What are Scope 2 Greenhouse Gas Emissions?

What are emissions and why do we need to control them?

Burning fuels creates greenhouse gas emissions, such as carbon dioxide, which drift up to the stratosphere and trap heat within the Earth’s atmosphere. The more fossil fuel we burn the more heat is retained. The heat becomes an energy source that drives stronger and more extreme weather – climate change. Once produced, these emissions can take 300 to 1000 years to be removed from our atmosphere.[1]

What are Scope 2 emissions?

These are indirect greenhouse gas emissions that include purchased and consumed electricity, heat, steam or cooling. In other words, these emissions are indirect because they are generated by sources controlled by another organisation but are as a result of activities carried out by the reporting organisation.

At least one third of global GHG emissions are as a result of the generation of electricity and heat. Many UK businesses use energy supplied from the grid and can keep track of their individual consumption and carbon footprint via their utility bills.

 

Common issues of Scope 2 emissions 

  • Using more electricity than needed by lighting and heating empty buildings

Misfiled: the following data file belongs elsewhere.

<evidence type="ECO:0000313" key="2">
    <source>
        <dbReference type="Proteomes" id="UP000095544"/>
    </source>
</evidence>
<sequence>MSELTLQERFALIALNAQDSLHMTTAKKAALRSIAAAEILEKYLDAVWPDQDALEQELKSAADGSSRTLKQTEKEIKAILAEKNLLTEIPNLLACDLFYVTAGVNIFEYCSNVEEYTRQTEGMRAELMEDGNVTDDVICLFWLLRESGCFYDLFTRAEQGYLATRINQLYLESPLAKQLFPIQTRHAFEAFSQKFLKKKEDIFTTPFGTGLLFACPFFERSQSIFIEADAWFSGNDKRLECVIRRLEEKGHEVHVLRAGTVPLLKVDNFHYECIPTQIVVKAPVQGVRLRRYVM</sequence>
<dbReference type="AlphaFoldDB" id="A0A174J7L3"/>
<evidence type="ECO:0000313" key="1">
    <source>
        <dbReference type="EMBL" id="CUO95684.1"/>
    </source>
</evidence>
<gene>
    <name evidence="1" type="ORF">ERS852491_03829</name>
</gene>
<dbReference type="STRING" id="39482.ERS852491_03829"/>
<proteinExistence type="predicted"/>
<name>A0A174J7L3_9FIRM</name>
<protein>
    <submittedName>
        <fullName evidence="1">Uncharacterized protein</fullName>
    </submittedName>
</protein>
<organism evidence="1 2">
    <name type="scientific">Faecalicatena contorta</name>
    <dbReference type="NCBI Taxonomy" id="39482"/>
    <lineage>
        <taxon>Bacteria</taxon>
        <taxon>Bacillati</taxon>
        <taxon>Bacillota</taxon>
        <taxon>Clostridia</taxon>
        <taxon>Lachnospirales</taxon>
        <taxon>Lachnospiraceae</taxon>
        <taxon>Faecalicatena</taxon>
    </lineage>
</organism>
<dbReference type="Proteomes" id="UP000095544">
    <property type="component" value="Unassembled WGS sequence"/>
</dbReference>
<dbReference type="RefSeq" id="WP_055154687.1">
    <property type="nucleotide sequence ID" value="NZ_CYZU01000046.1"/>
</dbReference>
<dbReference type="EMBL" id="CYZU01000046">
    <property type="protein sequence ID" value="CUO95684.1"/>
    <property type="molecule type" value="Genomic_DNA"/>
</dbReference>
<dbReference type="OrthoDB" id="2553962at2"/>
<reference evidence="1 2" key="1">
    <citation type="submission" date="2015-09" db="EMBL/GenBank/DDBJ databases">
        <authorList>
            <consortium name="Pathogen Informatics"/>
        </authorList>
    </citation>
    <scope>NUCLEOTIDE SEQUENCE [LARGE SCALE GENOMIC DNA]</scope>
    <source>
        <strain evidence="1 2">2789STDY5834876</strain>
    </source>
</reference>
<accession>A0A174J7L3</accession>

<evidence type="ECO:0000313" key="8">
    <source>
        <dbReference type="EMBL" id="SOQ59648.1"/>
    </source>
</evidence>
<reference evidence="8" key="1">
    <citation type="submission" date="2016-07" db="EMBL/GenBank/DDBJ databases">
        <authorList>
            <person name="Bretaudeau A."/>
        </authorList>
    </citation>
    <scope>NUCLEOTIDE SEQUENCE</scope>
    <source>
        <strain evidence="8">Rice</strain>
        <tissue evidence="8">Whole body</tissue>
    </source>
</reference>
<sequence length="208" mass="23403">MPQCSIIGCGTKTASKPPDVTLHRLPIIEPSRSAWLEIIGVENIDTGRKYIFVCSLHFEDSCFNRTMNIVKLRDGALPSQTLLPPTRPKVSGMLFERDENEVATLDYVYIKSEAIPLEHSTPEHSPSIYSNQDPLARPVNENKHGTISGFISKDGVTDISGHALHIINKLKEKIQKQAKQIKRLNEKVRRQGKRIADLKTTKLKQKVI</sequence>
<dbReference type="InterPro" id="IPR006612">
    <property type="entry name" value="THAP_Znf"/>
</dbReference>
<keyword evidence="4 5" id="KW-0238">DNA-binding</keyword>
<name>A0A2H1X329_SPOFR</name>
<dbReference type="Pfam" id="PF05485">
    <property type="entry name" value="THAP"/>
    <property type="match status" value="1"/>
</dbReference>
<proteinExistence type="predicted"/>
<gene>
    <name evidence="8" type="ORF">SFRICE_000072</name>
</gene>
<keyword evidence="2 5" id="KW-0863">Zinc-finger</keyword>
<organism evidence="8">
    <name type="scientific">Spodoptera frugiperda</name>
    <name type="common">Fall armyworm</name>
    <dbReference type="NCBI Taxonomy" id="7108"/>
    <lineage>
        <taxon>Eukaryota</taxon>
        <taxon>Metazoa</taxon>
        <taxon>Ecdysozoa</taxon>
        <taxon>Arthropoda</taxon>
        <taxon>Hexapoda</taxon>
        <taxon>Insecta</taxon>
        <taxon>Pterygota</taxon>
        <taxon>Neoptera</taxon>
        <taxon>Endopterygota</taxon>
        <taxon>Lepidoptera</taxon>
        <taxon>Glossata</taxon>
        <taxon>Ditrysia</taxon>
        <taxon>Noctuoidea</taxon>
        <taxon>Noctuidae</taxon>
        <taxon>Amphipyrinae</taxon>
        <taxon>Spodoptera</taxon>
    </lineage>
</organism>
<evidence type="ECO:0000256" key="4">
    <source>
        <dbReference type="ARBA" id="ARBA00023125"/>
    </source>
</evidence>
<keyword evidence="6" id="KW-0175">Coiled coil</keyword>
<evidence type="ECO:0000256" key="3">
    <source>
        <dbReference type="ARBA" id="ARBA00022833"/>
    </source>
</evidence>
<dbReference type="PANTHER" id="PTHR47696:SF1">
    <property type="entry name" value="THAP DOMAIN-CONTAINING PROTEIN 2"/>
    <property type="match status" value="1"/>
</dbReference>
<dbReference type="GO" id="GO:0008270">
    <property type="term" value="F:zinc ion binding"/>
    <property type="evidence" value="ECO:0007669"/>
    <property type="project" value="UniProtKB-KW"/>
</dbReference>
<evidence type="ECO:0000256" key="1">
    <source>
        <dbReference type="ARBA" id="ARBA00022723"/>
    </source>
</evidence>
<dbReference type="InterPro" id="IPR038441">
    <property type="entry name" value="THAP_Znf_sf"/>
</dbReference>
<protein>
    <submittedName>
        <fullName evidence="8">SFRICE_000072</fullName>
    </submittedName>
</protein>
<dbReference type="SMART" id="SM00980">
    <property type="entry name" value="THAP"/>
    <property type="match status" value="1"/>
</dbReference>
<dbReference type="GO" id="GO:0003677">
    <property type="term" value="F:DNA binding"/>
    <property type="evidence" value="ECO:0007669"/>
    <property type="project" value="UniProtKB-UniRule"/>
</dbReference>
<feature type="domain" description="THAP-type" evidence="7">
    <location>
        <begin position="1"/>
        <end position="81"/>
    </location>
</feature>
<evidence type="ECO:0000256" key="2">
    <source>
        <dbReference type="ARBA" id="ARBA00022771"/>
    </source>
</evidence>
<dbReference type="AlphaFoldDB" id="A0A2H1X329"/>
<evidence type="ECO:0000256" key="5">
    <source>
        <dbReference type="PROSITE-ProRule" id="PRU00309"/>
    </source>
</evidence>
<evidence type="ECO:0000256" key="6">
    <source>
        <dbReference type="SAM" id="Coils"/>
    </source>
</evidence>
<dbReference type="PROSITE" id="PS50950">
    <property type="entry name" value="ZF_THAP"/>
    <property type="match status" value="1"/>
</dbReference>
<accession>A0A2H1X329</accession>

• Poor operation of buildings by untrained staff
  • Confusion around which energy tariffs are truly green (hyperlink link to renewable energy blog) and which cause pollution.

How can we reduce Scope 2 emissions?

These emissions can be reduced by cutting down demand for electricity and shifting energy supply to alternative low-carbon resources. Streamlined energy and carbon reporting (SECR) (hyperlink link to Streamlined energy and carbo reporting page) can strengthen the management of energy consumption within a company by optimising operational control. Consider switching energy tariffs to a greener one, remember that the energy that you use is not necessarily as clean as you would expect as fossil fuel plants are also connected to the grid, therefore it is important to offset energy where possible.

 

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